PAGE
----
We personally feed our cats and kittens both wet (canned food) and free feed dry kibble. We give wet food in the morning and evening. Ideally kittens would get a midday portion of wet food (if possible), since they are growing rapidly.
Why Feed Wet Food?
First, your modern house cat evolved from desert cats, and this has left them with a low-level thirst drive. Even if your cat is very thirsty, they'll probably never gorge themselves at a bowl of water like a dog might. Another reason hydration is so important in your cat's diet? Your domestic feline isn’t hunting high-moisture prey like their ancestors did. So, for many cats, it's important that they get some of that necessary moisture from their diet—and of course, dry cat food doesn’t have it. The benefits of feline hydration are crucial to your cat’s vitality and wellbeing. Water is essential for helping your cat’s kidneys clean out impurities. Without enough water, that process can break down, possibly leading to bacterial infections and the formation of crystals in the urine, which, if left untreated, can prove fatal. Wet food is great for all cats but is especially great for male cats due to their increased risk of developing a urinary obstruction. Obstructions are incredibly painful, and extremely life-threatening if not taken care of immediately, so any steps that you can take to prevent it from happening in the first place — like giving your cat wet food — is highly recommended. Instead of using wet food as a "treat" or as a supplement to your cat's dry food, it should really be the other way around.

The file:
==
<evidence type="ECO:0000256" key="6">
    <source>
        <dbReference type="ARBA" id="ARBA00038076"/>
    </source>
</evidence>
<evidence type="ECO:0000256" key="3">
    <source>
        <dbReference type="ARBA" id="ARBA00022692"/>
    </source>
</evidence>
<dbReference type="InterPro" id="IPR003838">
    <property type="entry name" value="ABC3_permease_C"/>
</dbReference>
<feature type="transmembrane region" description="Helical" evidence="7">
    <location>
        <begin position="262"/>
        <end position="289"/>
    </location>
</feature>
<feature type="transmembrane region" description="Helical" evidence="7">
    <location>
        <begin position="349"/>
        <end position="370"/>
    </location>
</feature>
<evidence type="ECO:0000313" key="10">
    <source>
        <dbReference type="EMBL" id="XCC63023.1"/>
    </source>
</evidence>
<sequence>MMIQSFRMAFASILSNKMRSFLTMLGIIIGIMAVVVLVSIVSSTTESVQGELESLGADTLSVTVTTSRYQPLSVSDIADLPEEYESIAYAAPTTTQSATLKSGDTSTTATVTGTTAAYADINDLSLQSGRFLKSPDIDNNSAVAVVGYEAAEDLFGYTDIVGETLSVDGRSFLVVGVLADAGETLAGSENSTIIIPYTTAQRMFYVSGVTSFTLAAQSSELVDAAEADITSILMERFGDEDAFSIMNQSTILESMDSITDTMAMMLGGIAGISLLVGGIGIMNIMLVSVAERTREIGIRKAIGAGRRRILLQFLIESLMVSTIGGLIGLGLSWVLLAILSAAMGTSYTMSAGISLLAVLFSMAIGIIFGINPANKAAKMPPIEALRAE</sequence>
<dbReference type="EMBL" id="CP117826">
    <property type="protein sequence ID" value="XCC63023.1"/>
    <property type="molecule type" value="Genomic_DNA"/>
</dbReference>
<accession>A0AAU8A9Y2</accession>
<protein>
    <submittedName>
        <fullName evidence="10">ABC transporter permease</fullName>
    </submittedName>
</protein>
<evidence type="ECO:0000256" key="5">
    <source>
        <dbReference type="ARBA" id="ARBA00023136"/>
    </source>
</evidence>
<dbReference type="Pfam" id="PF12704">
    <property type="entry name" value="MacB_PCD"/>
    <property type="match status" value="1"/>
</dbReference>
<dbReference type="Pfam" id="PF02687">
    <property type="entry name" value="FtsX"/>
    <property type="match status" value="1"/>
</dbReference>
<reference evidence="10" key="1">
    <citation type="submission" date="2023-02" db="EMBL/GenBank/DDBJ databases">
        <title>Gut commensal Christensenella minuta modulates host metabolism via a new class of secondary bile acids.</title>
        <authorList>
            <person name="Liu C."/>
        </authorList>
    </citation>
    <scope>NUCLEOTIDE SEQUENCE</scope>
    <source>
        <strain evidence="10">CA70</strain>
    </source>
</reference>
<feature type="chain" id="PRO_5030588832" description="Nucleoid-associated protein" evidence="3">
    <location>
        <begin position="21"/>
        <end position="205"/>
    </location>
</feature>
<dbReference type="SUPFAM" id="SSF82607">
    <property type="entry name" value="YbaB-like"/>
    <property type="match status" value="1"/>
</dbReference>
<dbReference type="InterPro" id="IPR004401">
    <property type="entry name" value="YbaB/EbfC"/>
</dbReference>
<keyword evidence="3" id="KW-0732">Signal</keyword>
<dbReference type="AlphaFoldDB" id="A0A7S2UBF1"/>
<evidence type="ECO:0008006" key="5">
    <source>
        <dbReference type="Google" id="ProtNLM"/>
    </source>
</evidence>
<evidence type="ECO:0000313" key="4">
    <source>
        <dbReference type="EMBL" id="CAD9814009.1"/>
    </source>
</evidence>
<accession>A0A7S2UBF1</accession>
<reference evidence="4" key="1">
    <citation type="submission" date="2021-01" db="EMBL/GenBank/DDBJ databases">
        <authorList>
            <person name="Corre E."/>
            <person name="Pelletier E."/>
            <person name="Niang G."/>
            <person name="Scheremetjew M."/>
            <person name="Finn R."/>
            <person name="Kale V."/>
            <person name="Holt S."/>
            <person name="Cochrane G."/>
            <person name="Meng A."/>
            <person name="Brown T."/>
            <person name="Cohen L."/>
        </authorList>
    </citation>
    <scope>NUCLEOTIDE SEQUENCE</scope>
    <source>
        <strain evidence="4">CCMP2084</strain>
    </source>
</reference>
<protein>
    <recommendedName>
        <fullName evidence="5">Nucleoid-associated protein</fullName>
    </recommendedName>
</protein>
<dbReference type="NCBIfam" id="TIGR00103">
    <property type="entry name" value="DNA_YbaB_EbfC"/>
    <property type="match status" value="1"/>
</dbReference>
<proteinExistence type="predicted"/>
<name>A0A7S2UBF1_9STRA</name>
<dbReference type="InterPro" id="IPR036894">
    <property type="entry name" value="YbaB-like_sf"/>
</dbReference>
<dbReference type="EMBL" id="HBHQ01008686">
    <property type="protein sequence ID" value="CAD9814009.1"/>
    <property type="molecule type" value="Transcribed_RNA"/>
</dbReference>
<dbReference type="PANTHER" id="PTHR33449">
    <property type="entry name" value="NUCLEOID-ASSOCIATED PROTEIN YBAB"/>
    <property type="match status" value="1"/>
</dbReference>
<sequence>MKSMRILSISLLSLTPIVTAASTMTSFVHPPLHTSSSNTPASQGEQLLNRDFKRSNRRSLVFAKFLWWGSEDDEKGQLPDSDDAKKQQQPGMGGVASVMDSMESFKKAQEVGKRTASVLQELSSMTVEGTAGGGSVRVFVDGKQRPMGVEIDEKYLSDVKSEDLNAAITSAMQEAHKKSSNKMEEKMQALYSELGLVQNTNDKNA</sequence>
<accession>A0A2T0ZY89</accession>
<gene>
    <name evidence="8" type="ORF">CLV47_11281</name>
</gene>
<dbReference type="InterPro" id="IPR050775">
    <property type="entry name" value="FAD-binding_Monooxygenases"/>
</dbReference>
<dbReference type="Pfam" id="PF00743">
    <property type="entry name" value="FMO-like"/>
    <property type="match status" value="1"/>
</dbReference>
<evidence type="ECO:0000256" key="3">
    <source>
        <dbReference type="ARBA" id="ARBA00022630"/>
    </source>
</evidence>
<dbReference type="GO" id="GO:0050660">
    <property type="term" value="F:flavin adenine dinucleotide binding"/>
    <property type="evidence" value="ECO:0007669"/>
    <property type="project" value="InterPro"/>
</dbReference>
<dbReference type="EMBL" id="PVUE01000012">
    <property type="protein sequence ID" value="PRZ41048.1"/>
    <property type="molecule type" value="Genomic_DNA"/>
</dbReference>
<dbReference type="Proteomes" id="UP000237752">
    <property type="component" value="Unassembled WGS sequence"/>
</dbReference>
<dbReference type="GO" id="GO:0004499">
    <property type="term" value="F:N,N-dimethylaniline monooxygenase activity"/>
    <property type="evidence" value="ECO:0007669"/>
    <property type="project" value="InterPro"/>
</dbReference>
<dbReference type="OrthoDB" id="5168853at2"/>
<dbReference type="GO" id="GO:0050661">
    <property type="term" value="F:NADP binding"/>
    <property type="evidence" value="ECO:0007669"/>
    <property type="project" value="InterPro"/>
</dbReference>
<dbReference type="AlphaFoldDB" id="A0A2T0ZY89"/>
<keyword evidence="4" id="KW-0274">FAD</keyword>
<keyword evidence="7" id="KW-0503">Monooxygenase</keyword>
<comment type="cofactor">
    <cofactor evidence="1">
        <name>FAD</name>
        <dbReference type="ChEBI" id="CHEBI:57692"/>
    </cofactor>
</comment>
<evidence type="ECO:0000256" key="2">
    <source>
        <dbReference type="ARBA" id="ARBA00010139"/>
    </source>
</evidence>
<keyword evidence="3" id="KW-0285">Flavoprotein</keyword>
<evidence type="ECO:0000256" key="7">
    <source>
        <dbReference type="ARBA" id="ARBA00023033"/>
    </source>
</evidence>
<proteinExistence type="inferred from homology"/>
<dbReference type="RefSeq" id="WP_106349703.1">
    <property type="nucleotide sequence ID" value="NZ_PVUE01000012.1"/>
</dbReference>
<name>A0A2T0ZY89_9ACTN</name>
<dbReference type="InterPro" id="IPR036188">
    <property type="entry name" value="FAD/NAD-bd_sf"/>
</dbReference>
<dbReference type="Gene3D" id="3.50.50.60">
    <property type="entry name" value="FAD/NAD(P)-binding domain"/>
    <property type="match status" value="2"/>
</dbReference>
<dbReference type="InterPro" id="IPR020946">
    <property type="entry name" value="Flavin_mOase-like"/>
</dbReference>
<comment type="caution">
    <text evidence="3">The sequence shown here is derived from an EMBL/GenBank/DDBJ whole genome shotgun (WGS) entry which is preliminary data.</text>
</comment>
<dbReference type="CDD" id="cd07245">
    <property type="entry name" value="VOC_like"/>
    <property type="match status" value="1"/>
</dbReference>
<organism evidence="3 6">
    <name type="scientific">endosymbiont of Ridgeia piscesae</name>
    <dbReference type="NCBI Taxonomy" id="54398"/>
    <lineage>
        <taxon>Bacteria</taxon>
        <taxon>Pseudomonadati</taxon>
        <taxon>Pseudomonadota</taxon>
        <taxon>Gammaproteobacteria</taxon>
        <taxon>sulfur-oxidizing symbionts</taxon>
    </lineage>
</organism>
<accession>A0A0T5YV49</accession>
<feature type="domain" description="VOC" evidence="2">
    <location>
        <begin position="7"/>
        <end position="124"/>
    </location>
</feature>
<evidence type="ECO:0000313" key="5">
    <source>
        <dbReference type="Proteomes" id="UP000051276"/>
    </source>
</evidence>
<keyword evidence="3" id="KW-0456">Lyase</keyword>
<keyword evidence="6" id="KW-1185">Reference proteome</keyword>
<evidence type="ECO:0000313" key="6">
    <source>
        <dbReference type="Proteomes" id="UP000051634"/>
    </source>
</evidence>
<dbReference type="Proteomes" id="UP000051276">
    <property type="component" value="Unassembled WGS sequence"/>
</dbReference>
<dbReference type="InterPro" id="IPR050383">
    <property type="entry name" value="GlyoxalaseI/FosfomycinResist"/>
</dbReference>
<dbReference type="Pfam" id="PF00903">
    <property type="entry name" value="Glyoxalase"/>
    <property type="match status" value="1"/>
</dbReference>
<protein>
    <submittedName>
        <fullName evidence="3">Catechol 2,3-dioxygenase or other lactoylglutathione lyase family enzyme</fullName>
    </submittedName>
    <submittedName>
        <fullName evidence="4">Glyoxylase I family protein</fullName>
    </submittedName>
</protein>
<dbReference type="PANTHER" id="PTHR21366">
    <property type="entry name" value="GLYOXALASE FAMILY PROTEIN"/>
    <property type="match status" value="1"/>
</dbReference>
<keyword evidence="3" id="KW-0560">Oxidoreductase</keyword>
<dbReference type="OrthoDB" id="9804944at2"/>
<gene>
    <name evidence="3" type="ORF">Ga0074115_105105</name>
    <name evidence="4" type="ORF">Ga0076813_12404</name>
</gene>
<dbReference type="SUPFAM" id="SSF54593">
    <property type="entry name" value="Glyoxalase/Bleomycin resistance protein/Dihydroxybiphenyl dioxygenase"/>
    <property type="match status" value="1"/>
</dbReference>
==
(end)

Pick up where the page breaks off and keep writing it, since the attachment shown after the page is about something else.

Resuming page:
How Long Can You Leave Wet Food Out?
Once opened, canned food has a shelf-life of 24 hours and must be stored in the refrigerator. If your cat does not finish their wet food, it should be properly stored in the refrigerator or discarded. Leaving canned food out for longer than a few hours can run the risk of contamination and cause gastrointestinal upset. The reality is, it'll probably be left out longer than that. It depends a lot on the heat and humidity in your home, but 4-5 hours left out would be ok. Depending on your home setup, and the amount of time you'll be away from home, you may even want to try freezing your cat’s food and leaving it out so that by the time they're ready to eat it, it will have thawed out.